Gianotti-Crosti Syndrome is a rash associated with HBV and EBV (Epstein Barr Virus). This rash almost always occurs in children, with 90% of kids under the age of four. The rash may last from two to eight weeks. Basically, it’s just a response to a virus, and nothing to worry about – just an indicator. Kids often have a rash for one reason or another.  If the rash is excessively itchy, talk to your pediatrician about using a topical steroid. Every parent of a child with HBV is convinced their child has some sort of HBV associated rash. (Speaking from experience…) Even the pediatric liver specialist was unsure, so she got a consult with a pediatric dermatologist.  The rash was unrelated to HBV.

Wondering about your finger nails?  There’s a condition called Terry’s Nails which is present in many of those with cirrhosis. The nail appears mostly white, similar to the appearance of “ground glass”, and possibly with a little pink strip at the top of the nail bed.  This is due to a decrease in blood flow to the nail bed and an increase in connective tissue.  Remember that your doctor will not be able to see any of this if you wear nail polish to your appointment.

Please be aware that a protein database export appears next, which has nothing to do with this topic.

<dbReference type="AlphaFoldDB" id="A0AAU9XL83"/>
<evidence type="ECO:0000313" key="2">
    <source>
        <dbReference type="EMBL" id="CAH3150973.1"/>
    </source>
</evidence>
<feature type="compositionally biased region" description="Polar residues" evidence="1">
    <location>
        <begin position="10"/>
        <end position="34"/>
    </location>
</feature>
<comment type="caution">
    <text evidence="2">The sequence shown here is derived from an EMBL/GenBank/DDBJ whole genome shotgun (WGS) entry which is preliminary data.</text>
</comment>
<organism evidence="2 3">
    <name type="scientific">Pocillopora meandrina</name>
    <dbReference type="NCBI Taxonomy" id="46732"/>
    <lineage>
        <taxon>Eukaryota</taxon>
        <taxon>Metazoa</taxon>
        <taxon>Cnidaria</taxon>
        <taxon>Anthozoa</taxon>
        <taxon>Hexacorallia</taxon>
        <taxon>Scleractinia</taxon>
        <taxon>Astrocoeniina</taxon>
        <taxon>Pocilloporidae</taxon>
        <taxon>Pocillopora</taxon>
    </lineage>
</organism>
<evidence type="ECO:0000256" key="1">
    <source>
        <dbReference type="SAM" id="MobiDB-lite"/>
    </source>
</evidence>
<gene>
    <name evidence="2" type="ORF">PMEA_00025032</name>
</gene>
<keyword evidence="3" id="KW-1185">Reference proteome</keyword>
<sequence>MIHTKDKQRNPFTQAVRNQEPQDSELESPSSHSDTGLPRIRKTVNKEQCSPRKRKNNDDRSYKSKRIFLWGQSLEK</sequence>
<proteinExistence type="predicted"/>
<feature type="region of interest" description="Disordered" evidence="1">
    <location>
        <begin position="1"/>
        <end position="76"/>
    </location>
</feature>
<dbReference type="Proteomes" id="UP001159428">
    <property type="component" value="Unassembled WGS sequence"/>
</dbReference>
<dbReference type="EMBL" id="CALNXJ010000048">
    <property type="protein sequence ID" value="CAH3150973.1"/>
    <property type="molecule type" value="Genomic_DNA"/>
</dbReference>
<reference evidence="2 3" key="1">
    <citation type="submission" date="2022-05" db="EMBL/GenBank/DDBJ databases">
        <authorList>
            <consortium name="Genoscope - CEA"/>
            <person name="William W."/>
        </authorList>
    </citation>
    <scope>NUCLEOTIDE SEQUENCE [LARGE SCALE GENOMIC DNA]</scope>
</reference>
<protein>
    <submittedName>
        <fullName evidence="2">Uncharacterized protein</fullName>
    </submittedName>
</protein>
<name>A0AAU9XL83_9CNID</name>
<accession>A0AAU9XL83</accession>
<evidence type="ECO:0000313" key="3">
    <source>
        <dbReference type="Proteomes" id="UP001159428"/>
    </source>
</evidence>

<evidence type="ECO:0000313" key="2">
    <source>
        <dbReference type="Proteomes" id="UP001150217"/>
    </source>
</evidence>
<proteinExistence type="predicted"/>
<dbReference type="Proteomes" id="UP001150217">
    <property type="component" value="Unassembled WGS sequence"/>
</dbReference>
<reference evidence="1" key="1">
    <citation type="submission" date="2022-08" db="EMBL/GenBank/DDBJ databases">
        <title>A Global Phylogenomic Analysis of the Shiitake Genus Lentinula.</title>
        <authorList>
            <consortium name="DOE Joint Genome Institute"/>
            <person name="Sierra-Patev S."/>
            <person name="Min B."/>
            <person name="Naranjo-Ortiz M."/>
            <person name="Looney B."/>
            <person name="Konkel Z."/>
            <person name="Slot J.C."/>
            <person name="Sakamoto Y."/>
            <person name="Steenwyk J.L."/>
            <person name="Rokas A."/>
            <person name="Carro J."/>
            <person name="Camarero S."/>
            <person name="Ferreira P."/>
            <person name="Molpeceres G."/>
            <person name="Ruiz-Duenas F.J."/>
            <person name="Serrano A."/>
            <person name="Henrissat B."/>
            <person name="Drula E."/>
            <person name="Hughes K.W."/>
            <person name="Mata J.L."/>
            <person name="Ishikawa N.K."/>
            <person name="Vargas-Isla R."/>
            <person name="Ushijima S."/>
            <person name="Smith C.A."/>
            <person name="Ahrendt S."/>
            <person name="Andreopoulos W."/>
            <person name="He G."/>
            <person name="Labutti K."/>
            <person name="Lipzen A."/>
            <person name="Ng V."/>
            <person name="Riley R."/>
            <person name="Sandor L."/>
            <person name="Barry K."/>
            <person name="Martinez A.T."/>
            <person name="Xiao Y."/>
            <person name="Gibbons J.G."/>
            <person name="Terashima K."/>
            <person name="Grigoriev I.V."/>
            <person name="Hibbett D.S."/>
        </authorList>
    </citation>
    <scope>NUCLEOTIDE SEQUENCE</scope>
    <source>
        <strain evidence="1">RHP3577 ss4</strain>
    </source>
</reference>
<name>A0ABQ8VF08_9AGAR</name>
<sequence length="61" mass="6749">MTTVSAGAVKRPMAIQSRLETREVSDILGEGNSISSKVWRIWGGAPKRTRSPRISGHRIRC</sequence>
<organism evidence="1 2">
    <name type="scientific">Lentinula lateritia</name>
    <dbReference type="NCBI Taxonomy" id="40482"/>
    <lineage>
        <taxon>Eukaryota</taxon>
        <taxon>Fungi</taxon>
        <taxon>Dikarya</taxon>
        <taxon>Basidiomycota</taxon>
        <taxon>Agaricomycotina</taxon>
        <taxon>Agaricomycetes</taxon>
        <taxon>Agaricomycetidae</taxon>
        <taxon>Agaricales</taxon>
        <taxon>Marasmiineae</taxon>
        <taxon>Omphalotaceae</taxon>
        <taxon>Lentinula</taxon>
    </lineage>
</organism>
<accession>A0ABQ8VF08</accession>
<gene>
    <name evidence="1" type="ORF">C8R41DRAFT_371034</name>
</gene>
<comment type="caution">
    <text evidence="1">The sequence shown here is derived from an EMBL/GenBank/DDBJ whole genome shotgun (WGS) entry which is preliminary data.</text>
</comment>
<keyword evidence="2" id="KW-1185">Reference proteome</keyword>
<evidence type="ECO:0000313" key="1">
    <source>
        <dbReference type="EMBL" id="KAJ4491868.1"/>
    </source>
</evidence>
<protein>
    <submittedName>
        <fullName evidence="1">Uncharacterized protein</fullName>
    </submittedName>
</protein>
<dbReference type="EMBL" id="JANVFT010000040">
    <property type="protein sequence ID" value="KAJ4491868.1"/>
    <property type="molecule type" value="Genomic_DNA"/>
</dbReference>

How about your basic rash that is associated with hepatitis B?  Rashes are most often associated with acute hepatitis B infections, although a recurring rash may occur in those chronically infected.  Talk to people living with HBV and they’ll tell you they have occasional rashes and annoying itching, even if their doctor may tell them they do not.  Could be totally unrelated, or it could be erythematous papular lesions, or palpable purpura.  In other words, your basic red or purplish, raised, bumpy rash. It’s not easy to find specific information linking your basic rash to HBV, but when you consider how the skin is a window to your general health, it makes sense that you may see skin manifestations that reflect your immune system response to your HBV infection as it cycles through various stages, phases and flares.

If you are living with HBV, you know the importance of monitoring your HBV status and your liver health.  Annual, bi-annual, or the schedule recommended to you by your liver specialist, will keep you on top of what is going on with your HBV and any associated liver disease.  However, it is good to take notice of any changes in the skin and nails as the liver is a non-complaining organ.  Sometimes we have to look for evidence that something is going on. That being said, I feel the need to rush to a mirror and check myself out after having researched and written this blog.  The skin may be a window to our general health, but it is not always easy to figure out what it’s trying to tell us. If you have any questions, don’t try to self-diagnose. Talk to your doctor and bring any of your concerns to his attention.